Loyola University Chicago

Department of History

Newberry Library Undergraduate Seminar

Newberry Library

Newberry Library Undergraduate Seminar

NLUS 2024 Application

Medicines, Poisons, and Landscapes of Care in the Early Americas

Instructors: Kat Lecky, Loyola University Chicago and Josefrayn Sanchez Perry, Loyola University of Chicago

This course compares Indigenous Mexico and the English colonies to place into conversation the ways they collected and curated natural life. As these societies organized plants and people into coherent ecosystems, they also reterritorialized these organisms into maps of power justifying the extraction of resources and the oppressions of cultures. We will consider a series of archival case studies that show the mechanisms by which these societies in the Americas generated knowledge about themselves and others. The goal of the course is to explore the ethics of collections that enmeshed humans and nonhumans alike into systems of marginalization and exclusion still shaping the spatial politics of coloniality.

This course will meet Tuesdays and Thursdays, 2-5pm from January 16 to May 2.

Applications for the Newberry Library Undergraduate Seminar awill be accepted soon.  This year's seminar is entitled “Medicines, Poisons, and Landscapes of Care in the Early Americas" and will be taught by Professors Kat Lecky and Josefrayn Sanchez Perry of Loyola University Chicago. For a full description of the course and further details, visit the Newberry Library's Undergraduate Seminar Website.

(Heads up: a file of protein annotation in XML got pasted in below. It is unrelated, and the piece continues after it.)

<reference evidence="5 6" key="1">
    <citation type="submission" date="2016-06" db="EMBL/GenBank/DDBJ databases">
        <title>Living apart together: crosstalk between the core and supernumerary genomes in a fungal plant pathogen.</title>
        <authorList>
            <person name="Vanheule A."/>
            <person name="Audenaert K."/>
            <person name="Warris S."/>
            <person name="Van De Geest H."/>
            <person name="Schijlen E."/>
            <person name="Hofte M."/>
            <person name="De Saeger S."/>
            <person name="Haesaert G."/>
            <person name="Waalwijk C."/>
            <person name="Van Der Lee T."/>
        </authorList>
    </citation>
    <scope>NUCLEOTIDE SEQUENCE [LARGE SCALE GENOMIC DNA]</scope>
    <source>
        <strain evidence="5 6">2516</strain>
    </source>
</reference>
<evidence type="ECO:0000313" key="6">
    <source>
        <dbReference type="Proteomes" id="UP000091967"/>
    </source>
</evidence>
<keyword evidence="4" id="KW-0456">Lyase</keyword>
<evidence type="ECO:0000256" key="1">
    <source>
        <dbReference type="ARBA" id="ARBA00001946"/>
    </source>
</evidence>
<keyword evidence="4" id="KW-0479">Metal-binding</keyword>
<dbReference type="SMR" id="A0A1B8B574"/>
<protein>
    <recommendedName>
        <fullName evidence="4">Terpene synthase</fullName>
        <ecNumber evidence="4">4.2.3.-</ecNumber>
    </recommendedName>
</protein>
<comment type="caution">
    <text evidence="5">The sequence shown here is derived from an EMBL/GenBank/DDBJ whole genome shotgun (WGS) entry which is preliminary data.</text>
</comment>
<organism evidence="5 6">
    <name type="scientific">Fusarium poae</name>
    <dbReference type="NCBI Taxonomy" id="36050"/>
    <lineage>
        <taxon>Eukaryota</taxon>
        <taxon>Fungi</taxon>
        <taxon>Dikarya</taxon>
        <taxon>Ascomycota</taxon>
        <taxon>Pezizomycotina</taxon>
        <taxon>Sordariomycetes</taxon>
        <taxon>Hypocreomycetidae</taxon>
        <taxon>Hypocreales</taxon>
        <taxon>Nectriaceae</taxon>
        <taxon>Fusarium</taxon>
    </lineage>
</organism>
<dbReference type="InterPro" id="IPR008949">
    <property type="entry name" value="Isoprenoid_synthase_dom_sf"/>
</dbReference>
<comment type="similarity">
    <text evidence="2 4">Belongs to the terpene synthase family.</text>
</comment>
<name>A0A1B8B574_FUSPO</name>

Five Loyola undergraduates will be selected to participate in this six-credit interdisciplinary seminar, which also includes students from DePaul, Roosevelt, and the University of Illinois at Chicago. The seminar allows students to combine an intensive classroom experience with independent research carried out in the Newberry Library, one of the country's richest archives of primary source materials on history and culture.

The seminar is open to qualified students in all disciplines and counts as both Writing Intensive and Engaged Learning. Those interested in applying to graduate school and to many professional schools, whether law school or library science, have found the Newberry Seminar an exhilarating challenge and an opportunity to work with both students and faculty from other universities at a very high level.

Download the NLUS 2024 Application here soon. Further information can be found at the Newberry Seminar Web site. Please email Prof. Brad Hunt, History Department Chair at dhunt1@luc.edu if you have further questions.

Applications are due via e-mail by noon on October 31, 2023. Participants will be selected and notified by November 5, before the pre-registration period.

Previous NLUS Topics:  

2023: “Inventing Mexico: Maps, Manuscripts, and Materiality, 1521-1921”

2022: “Writing Migration: Chicago, Haymarket to 1968”

2021: “Chicago: City of Art, Industry, and Labor”

2020: “Shakespeare’s Afterlives: Literature, Philosophy, Politics, and the Visual Arts, 1623-2020”

2019: “Modern Literature and Art in Chicago, 1900-1960"

2018: “Censorship and Freedom of Expression in an Era of Religious Change: Western Europe, 1450-1789

2017: “Exchange before Orientalism: Asia and Europe, 1500-1800,” Laura Hostetler (University of Illinois at Chicago) and Ellen McClure (University of Illinois at Chicago)